Student Torn Between Enjoying Warm Autumn and Fearing Climate Change

COLLEGETOWN—Despite his love of hiking and other outdoor activities, Ben Foreman ‘21 is finding it difficult to cherish the final weeks of a temperate Ithaca fall. Instead of frolicking outdoors with impunity, the senior Environment & Sustainability major has been plagued by the knowledge that his October sunbathing is only made possible by a dangerous buildup of carbon dioxide in our atmosphere that has drastically altered seasonal climate patterns. 

 “How can something so wrong feel so right?” mused Foreman as rays of sunlight, likely made warmer by a hole in the ozone layer, gently warmed his face. “I like playing frisbee with my roommates on the quad, but I can’t help feeling guilty that the same macro-level environmental processes that created this warm autumn afternoon are also responsible for worldwide famine and drought.”

Foreman has stopped bathing because it reminds him of the Ithaca water crisis and switched to reusable straws to avoid thinking about choking sea turtles. However, his love of above average temperature in the weeks following the Autumnal equinox has rendered him unable to avoid his anxiety over global-warming.

“It’s not that I don’t believe in science,” explained Foreman’s roommate Mallex Jones ‘21. “I feel just as strongly as everyone else that climate change is an issue. But is it too much to ask to get some vitamin D without feeling guilty about it? Ben can be such a buzzkill sometimes.”

At press time, Foreman was unable to respond to Jones’ critique, as he and some other close friends were currently aboard a chartered private plane to a popular steakhouse in Rochester. 

Climate Change Forces Ithaca Weather Monster to Retire

TOMPKINS COUNTY — Gerry the Ithaca weather monster is announcing his retirement after he tried all year to build up massive amounts of snow to dump on students and residents in the greater Tompkins County region, only to see all his hard work melted by man-made global warming.

“I’m done. I can’t stand it,” Gerry said sweating through his down-coat and earmuffs, “I struggled so hard and before I can deliver all this snow to the kids, it’s all ruined. I’ve had it up to HERE. I’m through, you hear me? Through! Have fun skiing on grass, ingrates.”

This year was particularly rough for the weather monster, as the strong El Niño and climate change disrupted weather patterns against the monster’s plans for an early-February blizzard, which quickly turned to mud in the unseasonable 50-degree heat.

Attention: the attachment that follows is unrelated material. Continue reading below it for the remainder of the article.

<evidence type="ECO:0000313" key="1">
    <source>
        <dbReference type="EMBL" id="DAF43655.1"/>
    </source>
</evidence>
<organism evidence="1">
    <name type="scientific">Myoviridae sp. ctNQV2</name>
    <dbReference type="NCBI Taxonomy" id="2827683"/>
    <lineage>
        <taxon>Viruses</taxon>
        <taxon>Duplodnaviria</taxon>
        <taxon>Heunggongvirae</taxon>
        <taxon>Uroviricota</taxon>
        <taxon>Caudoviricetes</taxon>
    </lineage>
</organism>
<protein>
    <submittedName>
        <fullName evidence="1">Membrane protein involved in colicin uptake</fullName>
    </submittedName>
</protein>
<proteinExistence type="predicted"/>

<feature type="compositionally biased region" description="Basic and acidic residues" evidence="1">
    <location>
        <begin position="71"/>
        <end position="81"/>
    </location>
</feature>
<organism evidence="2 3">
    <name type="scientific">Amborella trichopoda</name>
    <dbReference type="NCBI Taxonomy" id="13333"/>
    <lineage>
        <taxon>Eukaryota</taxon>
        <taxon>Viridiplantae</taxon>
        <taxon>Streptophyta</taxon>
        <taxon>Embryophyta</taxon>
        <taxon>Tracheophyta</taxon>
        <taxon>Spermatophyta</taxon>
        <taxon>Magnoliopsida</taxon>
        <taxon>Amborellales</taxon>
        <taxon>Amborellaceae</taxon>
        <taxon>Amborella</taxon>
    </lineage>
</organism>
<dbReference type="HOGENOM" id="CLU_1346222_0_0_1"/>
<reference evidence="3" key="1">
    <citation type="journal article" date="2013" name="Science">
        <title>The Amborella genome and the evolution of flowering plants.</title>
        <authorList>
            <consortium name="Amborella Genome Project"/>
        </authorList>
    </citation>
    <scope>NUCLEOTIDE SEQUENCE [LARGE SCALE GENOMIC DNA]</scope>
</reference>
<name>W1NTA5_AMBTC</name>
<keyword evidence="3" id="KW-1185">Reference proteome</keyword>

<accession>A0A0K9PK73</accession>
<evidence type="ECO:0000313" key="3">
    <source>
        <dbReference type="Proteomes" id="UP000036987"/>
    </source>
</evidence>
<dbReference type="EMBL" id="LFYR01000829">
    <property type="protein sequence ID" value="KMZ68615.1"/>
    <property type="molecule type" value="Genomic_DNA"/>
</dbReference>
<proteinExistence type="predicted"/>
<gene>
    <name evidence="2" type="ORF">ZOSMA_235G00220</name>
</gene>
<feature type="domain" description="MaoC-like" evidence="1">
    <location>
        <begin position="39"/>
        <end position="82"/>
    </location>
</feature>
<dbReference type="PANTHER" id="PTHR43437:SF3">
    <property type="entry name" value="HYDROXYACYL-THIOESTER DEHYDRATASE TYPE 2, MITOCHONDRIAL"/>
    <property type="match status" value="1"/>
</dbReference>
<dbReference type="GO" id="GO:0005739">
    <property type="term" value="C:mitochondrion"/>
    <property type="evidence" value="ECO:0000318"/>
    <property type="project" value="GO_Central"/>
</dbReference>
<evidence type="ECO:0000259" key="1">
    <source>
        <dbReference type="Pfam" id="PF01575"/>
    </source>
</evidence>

“I mean, it’s not like we loved Gerry the weather monster’s output every year,” said Joe Davis ’16, “but his heart was in the right place. It’s sad that he’s being forced out—we’ll miss him. Mostly.”

On the bright side, maybe now we can be warm and happy during our last few winters before climate change kills us all.

Paris Climate Conference Concludes Ice Cream Melting at a Faster Rate than Previously Thought

RPCC DINING HALL – The world’s leading climate scientists confirmed that the scoop of French vanilla ice cream Jordan Chaplain ’19 placed on top of his waffle has shown signs of premature deglaciation, at a rate much faster than experts previously surmised, as concluded at climate talks in Paris this past week.

“What we’re seeing here is a very clear pattern of how all of this will play out. By 6:32 PM EST, about ten minutes from now, all the ice cream in this plate region will have melted,” says Edouard Barth, renowned French climatologist. “If we don’t do anything to resolve this issue, it could mean catastrophe for all waffles a la mode.”

Despite the outcry of some skeptics, the scientific community has come to a unanimous conclusion that the cause of the catastrophe can ultimately be traced back to human activity.

“99.9% of researchers believe that if mankind had either reduced emissions of greenhouse gases, or simply eaten dessert quickly, the ice cream would not have melted in this way,” says Stephen Kallbekken, Director of the Centre of International Climate and Energy Policy. “We also strongly believe that the hot chocolate fudge that Chaplain, and soft-serve enjoyers across the planet, are applying over the concoction has only exacerbated the problem.”

Kallbekken further added, “What is most worrying is the effect that all the melting will have on the surrounding plate regions. It is a distinct possibility that a waffle, above which lies the melting dairy product, will render the entire area soggy and eventually–if Jordan and America do not cooperate with our efforts to ameliorate the conditions–become inedible for future inhabitants of dining halls across the globe.”

In light of the recent crisis, Chaplain has already begun talks with his parents of potentially divesting from ramen noodles and transitioning to plant-based, alternative energy sources.